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Nagorno-Karabakh

NAGORNO-KARABAKH

A mountainous region at the eastern end of the Armenian plateau in the south Caucasus and originally part of the Artsakh province of historic Armenia, the Nagorno-Karabakh ("Mountainous Karabakh") region kept its autonomy following the loss of Armenian statehood in the eleventh century. Its right to self-government was formally recognized from 1603 onward by the Persian shahs, giving it a special place in Armenian history.

Nagorno-Karabakh was incorporated into the Russian Empire in 1806, following the first Russo-Persian war. While this meant the dissolution of the region's autonomy, Russia was able to portray itself as the savior of Christians in the region, facilitating Russia's full occupation of the eastern Transcaucasus by 1828.

During the tsarist era, Nagorno-Karabakh was made part of the Elisavetbol province, which included the plains of Karabakh to the east, linking the region to the economy as well as history of the Azeri population and giving it a special place in the development of modern Azerbaijani culture. Following the withdrawal of Russian troops from the southern Caucasus during World War I and the proclamation of independence by Azerbaijan and Armenia in 1918, the two republics fought over the region, which was then considered a disputed territory by the League of Nations. Great Britain, briefly in charge of the region following the defeat of Turkey, facilitated its incorporation in Azerbaijan. Following the Sovietization of the two republics, Nagorno-Karabakh was made part of Azerbaijan as the Autonomous Region of Nagorno-Karabakh (NKAO, 4,800 square kilometers), despite the wishes of its majority Armenian population.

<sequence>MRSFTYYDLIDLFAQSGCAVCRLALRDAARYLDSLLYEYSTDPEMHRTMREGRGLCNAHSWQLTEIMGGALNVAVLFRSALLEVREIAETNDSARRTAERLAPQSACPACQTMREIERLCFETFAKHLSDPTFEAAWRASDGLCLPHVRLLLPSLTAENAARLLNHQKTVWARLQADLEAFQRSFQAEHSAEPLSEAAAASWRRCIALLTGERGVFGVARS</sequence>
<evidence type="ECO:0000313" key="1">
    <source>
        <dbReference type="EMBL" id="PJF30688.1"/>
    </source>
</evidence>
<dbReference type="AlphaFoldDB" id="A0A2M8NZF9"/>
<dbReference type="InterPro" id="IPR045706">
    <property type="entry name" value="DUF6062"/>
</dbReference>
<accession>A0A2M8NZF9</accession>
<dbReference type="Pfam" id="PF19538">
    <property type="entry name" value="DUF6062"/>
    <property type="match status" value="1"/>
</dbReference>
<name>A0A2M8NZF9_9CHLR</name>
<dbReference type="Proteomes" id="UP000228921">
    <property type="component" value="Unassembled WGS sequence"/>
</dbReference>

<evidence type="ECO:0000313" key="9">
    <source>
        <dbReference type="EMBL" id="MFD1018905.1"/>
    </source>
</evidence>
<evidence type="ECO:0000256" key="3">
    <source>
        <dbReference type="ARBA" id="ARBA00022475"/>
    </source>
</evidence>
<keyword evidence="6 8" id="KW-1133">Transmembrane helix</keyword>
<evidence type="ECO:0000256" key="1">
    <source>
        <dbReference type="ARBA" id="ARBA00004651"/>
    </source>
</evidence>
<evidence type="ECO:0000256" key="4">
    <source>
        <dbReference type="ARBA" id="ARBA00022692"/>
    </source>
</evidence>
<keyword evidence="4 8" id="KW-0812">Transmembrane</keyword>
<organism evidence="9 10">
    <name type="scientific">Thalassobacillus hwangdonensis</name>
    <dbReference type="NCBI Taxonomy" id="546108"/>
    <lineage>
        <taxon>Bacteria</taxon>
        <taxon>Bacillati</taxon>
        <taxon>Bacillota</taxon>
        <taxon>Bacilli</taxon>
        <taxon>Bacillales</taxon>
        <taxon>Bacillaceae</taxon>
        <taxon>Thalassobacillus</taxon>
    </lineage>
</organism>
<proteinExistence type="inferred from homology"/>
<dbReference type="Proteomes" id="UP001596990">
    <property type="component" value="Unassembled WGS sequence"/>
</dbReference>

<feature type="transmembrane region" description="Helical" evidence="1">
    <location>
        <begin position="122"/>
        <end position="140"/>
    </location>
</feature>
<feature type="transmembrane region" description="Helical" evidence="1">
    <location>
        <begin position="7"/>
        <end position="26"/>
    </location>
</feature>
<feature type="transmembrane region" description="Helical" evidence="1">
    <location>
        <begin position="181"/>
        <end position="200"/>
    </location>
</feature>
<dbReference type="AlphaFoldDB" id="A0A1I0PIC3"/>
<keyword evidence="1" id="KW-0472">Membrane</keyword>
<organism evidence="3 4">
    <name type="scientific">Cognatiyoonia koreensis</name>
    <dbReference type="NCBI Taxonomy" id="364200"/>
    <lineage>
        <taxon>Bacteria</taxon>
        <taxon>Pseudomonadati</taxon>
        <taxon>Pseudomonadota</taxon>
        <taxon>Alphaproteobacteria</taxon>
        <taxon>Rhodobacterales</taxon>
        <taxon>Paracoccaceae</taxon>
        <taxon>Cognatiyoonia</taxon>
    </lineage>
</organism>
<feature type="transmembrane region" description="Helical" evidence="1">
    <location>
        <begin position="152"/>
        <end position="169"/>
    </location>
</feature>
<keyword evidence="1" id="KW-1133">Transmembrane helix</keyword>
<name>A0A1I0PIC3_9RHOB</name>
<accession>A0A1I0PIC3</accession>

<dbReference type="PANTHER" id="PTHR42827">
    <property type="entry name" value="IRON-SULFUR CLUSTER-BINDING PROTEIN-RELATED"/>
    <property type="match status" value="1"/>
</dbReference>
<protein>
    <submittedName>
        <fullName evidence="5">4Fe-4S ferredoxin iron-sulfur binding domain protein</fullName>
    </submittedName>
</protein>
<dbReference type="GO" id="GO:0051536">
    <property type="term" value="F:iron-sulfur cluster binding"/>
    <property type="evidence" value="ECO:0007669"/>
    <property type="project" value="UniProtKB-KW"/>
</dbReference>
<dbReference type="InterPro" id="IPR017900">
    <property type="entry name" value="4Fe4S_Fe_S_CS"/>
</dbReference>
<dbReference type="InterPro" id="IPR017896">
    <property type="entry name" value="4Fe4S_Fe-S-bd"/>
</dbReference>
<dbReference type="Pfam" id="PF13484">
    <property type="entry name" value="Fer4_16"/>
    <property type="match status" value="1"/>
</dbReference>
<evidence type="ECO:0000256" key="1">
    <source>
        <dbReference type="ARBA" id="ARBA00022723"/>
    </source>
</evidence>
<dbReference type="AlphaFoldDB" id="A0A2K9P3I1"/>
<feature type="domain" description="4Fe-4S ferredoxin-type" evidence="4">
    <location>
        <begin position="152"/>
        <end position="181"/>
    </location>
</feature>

While the NKAO enjoyed relative stability until 1988the Soviets placed an army base in Stepanakert, the capital of the regionthere were intermittent protests by Armenians against Azerbaijani policies of cultural, economic, and ethnic discrimination. Armenians continued to consider the inclusion of the region in Azerbaijan as an unjust concession to Azerbaijan, and Azerbaijanis considered the special status an unfair concession to Armenians.

According to the last Soviet census taken in 1989, NKAO had a population of 182,000, of which 140,000 were Armenian and 40,000 Azeris.

In 1988, following glasnost and perestroika, Soviet Armenians joined NKAO Armenians in demanding the unification of the region with Armenia, leading to pogroms against Armenians in Azerbaijan and the expulsion of about 170,000 Azeris from Armenia and of 300,000 Armenians from Azerbaijan in 1989 and 1990. Following the declaration of independence of Azerbaijan from the USSR in 1991, NKAO declared its own independence from Azerbaijan, while Azerbaijan dissolved the autonomous status of the region. The Azerbaijani decision in 1991 to use military means and blockades to force the region into submission led to a war from 1992 to 1994 that ultimately involved Armenia. Azerbaijan lost the NKAO as well as seven Azeri-populated provinces around the region. The conflict created close to 400,000 Armenian and 700,000 Azeri refugees and internally displaced persons, including those evicted from their homes in both republics.

A cease-fire mediated in 1994 has been maintained since. But negotiations, including those conducted by the Minsk Group of the Organization for Security and Cooperation in Europe, have failed to resolve the problem of the future status of the region. Russia, suspected by Azerbaijanis as the party responsible for the conflict and the lack of progress in its resolution, has been involved in the negotiations both as a major regional actor and as a member and subsequently co-chair of the Minsk Group.

See also: armenia and armenians; azerbaijan and azeris; nationalities policies, soviet

bibliography

Coppetiers, Bruno, ed. (1996). Contested Borders in the Caucasus. Brussels: VUB Press.

Cornell, Svante. (2001). Small Nations and Great Powers. Surrey, UK: Curzon.

Croissant, Michael P. (1998). The Armenia-Azerbaijan Conflict. Westport, CT: Praeger.

Hunter, Shireen. (1994). The Transcaucasus in Transition: Nation-Building and Conflict. Washington DC: Center for Strategic and International Studies.

Gerard J. Libaridian

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"Nagorno-Karabakh." Encyclopedia of Russian History. . Encyclopedia.com. 20 Oct. 2017 <http://www.encyclopedia.com>.